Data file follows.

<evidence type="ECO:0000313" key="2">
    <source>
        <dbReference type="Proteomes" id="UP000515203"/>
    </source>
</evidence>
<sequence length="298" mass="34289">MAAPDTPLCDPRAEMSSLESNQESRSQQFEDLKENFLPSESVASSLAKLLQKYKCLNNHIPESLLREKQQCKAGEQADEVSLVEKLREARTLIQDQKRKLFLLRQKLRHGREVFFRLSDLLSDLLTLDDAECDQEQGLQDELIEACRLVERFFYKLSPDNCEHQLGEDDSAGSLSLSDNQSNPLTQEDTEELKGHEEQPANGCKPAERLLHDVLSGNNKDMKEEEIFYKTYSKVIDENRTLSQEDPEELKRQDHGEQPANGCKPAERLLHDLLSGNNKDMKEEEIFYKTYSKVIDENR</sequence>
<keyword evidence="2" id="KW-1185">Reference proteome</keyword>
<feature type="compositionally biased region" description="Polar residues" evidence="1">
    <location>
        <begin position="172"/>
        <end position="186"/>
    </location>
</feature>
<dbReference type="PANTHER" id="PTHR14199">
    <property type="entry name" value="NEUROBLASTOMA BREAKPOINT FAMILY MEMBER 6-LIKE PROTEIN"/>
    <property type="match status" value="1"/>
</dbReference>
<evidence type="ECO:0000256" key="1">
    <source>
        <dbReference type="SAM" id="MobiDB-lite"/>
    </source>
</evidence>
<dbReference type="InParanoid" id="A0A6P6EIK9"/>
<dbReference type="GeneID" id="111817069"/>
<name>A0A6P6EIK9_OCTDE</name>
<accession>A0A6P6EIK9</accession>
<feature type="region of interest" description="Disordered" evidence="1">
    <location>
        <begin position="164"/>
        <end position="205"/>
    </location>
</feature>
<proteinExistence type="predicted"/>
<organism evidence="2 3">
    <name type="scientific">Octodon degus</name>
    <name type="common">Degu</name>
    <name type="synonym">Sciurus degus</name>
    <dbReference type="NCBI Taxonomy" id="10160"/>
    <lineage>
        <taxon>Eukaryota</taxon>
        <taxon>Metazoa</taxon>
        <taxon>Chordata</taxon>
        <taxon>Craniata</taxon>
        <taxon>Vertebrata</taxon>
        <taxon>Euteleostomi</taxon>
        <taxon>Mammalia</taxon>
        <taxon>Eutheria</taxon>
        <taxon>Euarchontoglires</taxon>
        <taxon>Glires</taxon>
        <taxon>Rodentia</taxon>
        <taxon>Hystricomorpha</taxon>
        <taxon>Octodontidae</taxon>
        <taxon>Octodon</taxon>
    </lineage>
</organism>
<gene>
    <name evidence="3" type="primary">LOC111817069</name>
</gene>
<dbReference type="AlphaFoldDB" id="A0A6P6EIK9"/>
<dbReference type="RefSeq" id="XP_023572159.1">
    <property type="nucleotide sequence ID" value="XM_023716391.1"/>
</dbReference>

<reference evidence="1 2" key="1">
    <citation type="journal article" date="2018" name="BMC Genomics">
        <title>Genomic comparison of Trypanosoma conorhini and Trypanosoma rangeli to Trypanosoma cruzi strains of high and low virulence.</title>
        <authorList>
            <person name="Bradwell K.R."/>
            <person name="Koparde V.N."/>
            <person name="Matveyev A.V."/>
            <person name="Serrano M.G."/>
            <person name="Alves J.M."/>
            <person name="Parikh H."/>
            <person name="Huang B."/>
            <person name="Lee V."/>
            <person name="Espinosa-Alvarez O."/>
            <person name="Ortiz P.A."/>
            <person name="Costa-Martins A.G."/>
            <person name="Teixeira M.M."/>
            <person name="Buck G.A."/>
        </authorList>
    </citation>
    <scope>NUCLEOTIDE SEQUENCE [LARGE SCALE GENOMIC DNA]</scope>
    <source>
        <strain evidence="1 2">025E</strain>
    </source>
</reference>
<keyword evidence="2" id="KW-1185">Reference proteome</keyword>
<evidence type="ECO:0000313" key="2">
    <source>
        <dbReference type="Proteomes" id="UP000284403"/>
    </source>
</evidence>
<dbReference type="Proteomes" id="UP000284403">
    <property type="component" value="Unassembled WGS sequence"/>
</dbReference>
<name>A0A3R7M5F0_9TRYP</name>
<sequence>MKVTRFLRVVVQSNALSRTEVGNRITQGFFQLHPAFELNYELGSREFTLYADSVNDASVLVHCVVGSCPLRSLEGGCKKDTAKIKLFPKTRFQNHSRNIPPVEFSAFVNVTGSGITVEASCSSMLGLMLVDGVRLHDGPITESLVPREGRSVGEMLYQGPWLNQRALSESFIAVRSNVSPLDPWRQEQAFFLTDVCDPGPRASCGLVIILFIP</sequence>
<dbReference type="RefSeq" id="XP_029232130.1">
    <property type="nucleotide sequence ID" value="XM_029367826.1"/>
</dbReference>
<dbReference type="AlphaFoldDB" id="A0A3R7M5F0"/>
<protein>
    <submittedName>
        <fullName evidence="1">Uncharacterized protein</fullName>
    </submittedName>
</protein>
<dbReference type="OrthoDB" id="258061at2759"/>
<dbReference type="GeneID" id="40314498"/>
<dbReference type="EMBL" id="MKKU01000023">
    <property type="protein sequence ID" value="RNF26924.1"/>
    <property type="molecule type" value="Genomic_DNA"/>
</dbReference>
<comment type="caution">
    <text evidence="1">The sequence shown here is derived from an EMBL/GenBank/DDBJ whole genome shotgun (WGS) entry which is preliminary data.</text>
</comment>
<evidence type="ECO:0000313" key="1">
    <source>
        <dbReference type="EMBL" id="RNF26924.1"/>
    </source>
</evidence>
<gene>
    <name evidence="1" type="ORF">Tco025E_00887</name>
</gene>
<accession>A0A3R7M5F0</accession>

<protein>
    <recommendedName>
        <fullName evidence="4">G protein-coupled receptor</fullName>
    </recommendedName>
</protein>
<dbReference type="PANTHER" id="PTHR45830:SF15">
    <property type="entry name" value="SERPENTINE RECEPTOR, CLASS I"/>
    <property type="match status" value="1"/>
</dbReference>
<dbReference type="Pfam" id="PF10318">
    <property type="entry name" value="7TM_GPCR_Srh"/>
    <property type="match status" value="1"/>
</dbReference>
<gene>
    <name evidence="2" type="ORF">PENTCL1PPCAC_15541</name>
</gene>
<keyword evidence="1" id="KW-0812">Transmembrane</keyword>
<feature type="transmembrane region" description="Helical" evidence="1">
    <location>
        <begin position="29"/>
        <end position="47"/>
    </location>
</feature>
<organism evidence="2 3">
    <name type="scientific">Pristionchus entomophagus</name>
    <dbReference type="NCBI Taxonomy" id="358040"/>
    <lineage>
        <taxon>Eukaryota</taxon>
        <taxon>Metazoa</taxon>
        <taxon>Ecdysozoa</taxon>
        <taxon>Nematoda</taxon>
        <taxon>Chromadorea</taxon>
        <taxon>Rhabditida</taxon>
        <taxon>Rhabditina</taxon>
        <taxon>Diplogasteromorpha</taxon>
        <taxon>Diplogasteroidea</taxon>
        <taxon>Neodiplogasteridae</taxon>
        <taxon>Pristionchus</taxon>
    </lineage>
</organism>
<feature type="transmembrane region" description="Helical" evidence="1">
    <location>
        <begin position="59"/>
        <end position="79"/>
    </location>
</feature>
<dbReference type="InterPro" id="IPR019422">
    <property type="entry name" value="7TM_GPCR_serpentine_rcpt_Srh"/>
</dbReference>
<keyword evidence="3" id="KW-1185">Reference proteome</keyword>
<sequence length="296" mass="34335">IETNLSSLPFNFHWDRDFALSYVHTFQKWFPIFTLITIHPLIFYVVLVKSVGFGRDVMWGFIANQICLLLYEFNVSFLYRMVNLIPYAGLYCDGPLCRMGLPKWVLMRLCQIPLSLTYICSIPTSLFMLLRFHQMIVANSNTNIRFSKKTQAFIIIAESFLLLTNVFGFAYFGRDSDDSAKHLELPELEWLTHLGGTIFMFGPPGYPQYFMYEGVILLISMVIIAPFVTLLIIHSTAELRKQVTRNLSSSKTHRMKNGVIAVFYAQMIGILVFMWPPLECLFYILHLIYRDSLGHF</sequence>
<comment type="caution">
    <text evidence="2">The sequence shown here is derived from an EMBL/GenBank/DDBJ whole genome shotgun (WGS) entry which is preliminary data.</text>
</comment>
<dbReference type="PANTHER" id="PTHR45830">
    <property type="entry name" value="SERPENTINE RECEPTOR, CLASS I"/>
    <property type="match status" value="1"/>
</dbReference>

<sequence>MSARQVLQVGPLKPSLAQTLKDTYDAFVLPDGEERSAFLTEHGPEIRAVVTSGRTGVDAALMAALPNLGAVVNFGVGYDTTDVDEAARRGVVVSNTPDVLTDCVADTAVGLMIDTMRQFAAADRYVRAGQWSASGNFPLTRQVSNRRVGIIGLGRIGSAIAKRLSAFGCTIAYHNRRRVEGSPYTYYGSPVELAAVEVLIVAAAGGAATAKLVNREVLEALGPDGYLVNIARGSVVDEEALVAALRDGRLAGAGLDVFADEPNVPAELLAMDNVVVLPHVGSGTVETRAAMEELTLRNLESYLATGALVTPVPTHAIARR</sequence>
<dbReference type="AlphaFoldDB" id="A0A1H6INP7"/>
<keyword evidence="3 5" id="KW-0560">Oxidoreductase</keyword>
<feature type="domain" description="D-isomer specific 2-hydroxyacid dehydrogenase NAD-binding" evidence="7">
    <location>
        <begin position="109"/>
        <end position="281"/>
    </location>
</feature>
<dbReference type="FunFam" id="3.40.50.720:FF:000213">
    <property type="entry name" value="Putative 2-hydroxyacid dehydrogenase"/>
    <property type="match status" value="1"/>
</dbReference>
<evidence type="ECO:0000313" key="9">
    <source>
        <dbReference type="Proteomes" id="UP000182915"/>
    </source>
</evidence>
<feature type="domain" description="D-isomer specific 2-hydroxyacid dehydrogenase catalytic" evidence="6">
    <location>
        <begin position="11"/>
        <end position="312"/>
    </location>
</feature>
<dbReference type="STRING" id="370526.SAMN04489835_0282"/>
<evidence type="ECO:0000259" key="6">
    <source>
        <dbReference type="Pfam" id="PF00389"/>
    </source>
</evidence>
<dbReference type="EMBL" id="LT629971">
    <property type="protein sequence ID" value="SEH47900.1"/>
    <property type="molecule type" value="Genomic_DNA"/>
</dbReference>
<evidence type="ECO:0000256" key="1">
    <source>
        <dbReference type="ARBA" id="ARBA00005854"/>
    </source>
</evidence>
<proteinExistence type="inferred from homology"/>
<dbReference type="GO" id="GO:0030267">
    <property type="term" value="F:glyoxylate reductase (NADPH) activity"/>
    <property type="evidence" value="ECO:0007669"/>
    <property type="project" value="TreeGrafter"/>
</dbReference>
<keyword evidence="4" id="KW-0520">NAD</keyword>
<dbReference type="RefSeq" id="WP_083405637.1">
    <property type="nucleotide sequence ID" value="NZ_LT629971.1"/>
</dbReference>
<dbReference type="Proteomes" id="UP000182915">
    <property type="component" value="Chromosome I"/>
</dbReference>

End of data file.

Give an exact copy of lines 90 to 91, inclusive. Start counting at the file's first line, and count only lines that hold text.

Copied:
        <dbReference type="Proteomes" id="UP000284403"/>
    </source>